SMSF trustees have been warned to check the suitability of other people who may be included in a fund as a trustee with a chequered compliance history may cause the whole arrangement to be shutdown.
Bill Orow, a barrister with Greens List and a member of the Victorian Bar, said not enough scrutiny was taking place questioning those setting up SMSFs regarding their history or that of others who may be joining the fund.
“Before you set up a fund, you are going to set it up with a number of people as members who would become trustees or directors of the trustee company,” Orow said.
“A lot of practitioners never ask about their history, but I think they should because their history will come into play.
“If there is any small non-compliance, the ATO will look back at their history and say this person should be disqualified and the fund will become a non-complying fund.”
He warned while the regulator will focus on ensuring issues within an SMSF are corrected, it was also concerned about how trustees will act in the future.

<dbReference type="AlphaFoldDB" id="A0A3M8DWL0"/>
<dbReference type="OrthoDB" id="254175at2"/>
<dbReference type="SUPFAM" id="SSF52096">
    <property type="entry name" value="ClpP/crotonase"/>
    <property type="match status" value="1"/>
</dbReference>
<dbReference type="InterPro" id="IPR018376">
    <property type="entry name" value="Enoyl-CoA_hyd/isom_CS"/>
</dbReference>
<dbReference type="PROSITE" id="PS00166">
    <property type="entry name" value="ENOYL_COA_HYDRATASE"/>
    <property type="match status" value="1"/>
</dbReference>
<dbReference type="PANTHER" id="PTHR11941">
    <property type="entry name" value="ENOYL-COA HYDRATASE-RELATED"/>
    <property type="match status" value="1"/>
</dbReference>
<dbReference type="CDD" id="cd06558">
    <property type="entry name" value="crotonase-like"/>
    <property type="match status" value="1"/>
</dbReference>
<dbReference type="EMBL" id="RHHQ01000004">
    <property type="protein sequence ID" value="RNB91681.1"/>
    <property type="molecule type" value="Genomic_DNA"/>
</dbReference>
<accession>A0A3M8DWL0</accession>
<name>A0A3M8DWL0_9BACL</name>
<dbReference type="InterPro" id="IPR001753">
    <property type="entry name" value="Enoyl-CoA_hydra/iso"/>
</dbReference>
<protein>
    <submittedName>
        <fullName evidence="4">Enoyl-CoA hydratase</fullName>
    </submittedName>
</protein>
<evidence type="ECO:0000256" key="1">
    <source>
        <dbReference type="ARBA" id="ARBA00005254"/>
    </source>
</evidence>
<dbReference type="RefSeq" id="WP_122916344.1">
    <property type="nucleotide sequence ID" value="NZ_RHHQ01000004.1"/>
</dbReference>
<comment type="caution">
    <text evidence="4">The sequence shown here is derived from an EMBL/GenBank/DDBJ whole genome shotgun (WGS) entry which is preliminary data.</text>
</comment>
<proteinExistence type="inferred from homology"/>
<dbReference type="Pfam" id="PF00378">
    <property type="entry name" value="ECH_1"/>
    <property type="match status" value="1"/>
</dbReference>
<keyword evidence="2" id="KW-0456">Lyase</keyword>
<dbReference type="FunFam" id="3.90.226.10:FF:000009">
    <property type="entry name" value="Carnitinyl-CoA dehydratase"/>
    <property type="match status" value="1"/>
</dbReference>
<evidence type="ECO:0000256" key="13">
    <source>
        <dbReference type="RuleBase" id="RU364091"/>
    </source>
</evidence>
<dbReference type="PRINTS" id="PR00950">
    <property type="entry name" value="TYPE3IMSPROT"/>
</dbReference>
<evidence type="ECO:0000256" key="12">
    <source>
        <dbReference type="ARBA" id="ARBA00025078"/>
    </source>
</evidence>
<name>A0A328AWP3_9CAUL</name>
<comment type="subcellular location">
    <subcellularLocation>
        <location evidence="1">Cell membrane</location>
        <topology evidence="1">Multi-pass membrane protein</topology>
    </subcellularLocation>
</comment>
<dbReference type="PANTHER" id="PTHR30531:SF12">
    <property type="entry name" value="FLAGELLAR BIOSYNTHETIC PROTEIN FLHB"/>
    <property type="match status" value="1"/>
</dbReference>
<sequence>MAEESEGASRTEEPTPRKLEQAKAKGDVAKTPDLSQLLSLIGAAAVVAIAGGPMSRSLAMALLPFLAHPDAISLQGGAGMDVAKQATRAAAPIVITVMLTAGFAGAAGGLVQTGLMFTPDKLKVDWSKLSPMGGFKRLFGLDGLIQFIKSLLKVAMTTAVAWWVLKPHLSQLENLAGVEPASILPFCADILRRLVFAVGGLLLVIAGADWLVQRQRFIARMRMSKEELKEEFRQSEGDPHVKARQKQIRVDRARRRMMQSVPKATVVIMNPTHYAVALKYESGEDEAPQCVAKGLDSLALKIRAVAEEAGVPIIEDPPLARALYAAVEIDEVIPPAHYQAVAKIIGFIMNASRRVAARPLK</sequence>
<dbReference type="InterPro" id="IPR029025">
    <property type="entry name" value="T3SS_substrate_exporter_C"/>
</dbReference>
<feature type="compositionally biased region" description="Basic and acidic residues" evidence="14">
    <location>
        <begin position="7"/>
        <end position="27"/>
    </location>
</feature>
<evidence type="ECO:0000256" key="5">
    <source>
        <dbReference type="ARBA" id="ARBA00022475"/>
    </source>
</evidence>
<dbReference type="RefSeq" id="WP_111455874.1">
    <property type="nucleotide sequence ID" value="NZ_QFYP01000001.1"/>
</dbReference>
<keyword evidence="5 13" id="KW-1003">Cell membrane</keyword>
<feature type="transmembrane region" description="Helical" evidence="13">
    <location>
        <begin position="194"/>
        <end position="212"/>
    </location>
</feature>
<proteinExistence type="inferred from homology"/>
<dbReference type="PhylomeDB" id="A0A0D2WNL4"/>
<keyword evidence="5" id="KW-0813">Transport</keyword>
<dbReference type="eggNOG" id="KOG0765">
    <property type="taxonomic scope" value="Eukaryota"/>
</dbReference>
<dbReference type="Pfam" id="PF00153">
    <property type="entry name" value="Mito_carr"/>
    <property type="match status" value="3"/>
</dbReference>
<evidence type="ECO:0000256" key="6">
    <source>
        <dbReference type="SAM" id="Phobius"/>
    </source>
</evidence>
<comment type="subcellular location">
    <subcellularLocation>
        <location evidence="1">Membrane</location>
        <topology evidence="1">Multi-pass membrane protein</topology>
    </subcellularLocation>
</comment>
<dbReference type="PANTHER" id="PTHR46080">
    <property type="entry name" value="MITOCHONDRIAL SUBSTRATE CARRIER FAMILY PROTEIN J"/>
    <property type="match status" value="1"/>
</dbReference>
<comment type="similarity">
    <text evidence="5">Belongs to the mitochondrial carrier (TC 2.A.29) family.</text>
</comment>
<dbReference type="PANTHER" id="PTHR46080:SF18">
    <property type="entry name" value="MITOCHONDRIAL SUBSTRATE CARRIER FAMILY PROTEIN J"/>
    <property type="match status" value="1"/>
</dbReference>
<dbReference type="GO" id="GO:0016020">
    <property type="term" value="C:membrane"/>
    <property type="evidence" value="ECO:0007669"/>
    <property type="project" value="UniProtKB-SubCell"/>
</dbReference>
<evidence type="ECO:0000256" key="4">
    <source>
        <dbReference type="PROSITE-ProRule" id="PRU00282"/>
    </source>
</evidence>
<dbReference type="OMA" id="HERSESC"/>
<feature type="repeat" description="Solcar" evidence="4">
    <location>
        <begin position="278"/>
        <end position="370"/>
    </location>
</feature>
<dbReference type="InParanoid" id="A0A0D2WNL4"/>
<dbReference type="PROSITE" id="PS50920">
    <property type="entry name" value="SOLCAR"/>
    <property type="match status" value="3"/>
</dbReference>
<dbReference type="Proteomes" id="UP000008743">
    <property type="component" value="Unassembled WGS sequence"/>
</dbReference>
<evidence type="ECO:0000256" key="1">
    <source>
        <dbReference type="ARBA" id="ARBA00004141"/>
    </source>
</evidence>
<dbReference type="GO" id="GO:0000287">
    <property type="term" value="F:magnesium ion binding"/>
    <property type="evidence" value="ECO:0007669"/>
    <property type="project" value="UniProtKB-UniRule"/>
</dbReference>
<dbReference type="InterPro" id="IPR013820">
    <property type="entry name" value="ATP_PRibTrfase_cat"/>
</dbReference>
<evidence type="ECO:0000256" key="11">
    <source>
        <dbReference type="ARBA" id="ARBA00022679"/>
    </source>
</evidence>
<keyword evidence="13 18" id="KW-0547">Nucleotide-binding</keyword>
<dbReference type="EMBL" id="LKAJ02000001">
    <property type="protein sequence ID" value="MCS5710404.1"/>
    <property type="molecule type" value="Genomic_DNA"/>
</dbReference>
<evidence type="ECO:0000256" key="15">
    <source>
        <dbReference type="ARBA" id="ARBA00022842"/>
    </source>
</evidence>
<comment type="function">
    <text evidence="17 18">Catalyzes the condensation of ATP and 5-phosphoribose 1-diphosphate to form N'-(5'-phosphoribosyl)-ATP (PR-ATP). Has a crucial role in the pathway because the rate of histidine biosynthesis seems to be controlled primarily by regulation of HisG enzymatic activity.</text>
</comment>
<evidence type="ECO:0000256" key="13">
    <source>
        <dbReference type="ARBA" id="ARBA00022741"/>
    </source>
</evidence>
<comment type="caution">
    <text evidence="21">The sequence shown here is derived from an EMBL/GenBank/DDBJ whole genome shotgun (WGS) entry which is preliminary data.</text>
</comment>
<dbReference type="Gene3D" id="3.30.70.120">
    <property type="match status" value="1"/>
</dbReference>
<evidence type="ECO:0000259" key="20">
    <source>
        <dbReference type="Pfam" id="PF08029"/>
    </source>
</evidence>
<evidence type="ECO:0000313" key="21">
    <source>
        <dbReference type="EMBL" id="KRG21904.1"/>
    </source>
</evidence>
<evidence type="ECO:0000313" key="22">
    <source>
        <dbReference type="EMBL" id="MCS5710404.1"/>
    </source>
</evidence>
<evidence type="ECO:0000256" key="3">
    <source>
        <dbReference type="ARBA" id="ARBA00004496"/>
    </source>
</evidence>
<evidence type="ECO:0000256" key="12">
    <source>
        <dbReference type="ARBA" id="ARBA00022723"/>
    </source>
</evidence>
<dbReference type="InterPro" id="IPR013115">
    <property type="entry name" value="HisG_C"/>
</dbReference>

“The ATO is concerned about rectification and what a trustee will do about it in future. Are they dealing with the kind of people who will deal with issues in the future?” Orow explained.
“If the ATO forms a view a trustee is unlikely to be a person that they trust to deal with these matters seriously, they will not be too accommodating when deciding a trustee ought to be disqualified.”
According to Orow this placed the onus back on trustees and their advisers to vet potential members from the outset.
“There is a need to address those issues before accepting certain members and if one of them is going to present a liability, it might be that you set up a separate fund for them,” he noted.
“If they are disqualified, their fund becomes an APRA (Australian Prudential Regulation Authority)-regulated fund and that’s the end of the story without jeopardising every other person that might be involved in the arrangement.”''